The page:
Go into the whole world and proclaim the gospel to every creature.
So says the Lord Jesus to his disciples, right before he is taken up before their eyes. This instruction is so big, so huge, so infinite that nothing and nobody is excluded. Go into the whole world and proclaim the gospel to every creature: every place, every time.
This is the constant for us priests. The whole priest “thing” launched with that word: go. So, we go. We go far more than we stay. We go everywhere, we go whenever; and we go when and where we are told to go, not when or where we choose to go.
Fr. McCabe, whose missionary experiences are now well known to you, has taken this charge to its most complete meaning. For Fr. McDonell, it may seem to be less the case. But why has he been here? Because his bishop said, go. And now why is he leaving us? Because his bishop said, go.
Now, it may seem to you that after nine years, I have lost familiarity with the sound of that word, go. But it was that word that brought me here in the first place – then took me away, across the Atlantic and back, then back here again. So, my staying here, even this long, is because I was told to go.
That’s the first part. The second part, about proclaiming the Gospel, is astonishingly universal: to every creature? Really? Jesus Christ is the incarnate Son of God, crucified, died, raised, and ascended: that is the Good News. There is no creature who has some other message coming, nor anyone for whom some other news is the good. And there is salvation in no one else, for there is no other name under heaven given among men by which we must be saved. (Acts 4:12)
What response does this news call for? Repentance, for the forgiveness of sins, as Jesus himself never tired of explaining. It is such a magnificent offer that no one should be left out, but Jesus knows that some will opt out. Whoever believes and is baptized will be saved; whoever does not believe will be condemned.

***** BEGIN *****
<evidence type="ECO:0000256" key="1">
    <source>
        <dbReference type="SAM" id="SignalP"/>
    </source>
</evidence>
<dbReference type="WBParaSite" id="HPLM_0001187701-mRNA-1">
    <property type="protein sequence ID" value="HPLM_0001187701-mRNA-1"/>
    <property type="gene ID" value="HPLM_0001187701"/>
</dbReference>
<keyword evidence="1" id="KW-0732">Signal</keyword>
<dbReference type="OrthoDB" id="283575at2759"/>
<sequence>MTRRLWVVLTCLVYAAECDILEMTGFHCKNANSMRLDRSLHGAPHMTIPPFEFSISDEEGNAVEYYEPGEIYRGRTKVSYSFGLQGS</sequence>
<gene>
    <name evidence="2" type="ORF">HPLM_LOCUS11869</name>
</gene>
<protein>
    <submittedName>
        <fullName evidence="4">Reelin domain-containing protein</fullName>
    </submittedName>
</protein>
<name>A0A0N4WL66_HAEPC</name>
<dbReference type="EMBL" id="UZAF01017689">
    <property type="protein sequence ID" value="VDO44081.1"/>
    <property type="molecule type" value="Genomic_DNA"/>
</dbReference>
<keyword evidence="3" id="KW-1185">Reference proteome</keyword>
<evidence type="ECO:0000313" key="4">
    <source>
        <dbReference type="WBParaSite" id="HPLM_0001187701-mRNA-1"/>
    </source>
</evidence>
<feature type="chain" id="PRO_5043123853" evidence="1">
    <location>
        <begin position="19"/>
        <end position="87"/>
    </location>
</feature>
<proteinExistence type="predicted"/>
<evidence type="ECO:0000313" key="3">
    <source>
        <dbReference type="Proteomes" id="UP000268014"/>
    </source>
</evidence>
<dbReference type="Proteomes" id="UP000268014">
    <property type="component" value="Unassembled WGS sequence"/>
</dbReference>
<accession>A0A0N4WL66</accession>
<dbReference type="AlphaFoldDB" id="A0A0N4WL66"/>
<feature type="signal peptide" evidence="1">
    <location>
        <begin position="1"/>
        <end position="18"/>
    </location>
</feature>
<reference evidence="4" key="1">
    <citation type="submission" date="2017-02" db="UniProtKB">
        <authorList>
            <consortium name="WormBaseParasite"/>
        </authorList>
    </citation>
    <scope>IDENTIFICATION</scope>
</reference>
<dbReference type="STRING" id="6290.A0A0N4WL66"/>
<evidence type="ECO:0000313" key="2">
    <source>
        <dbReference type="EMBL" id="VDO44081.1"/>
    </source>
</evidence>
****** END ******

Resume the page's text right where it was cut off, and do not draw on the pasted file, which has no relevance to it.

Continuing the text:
Every creature on earth, in every place and at every time, needs that good news and the opportunity to make that response. To make that happen requires a lot of go-ing. For those who are sent, it makes the importance of going all the more clear. That we understand the only two possible outcomes is one of the main reasons we are willing and ready to go.
So this week you see it: the Church in motion. The Apostles heard the word, and they went. Ever since, souls called to preach have heard the word, and gone. It seems random, unpredictable, unsettling, and upsetting, but this is the life of the Church, who, as our Holy Father has reminded us, does not have a mission, but is a mission. It is a big world, and there are many, many souls in need of hearing the Good News. Some of them are here, some in Detroit, some in a location to be named (by Maryknoll) later.
I don’t know about you, but I am sad that they are going. I enjoyed their company and their help and their friendship and support. But even when they came, I knew it was so that one day they could go. And their willingness to go makes me glad.
So thank Frs. McCabe and McDonell for everything they did for you, including their continued willingness to go. Wish them well, and promise your prayers. But don’t take too long about it; if they are going to Go into the whole world and proclaim the gospel to every creature, they had better get going. Godspeed!Monsignor Smith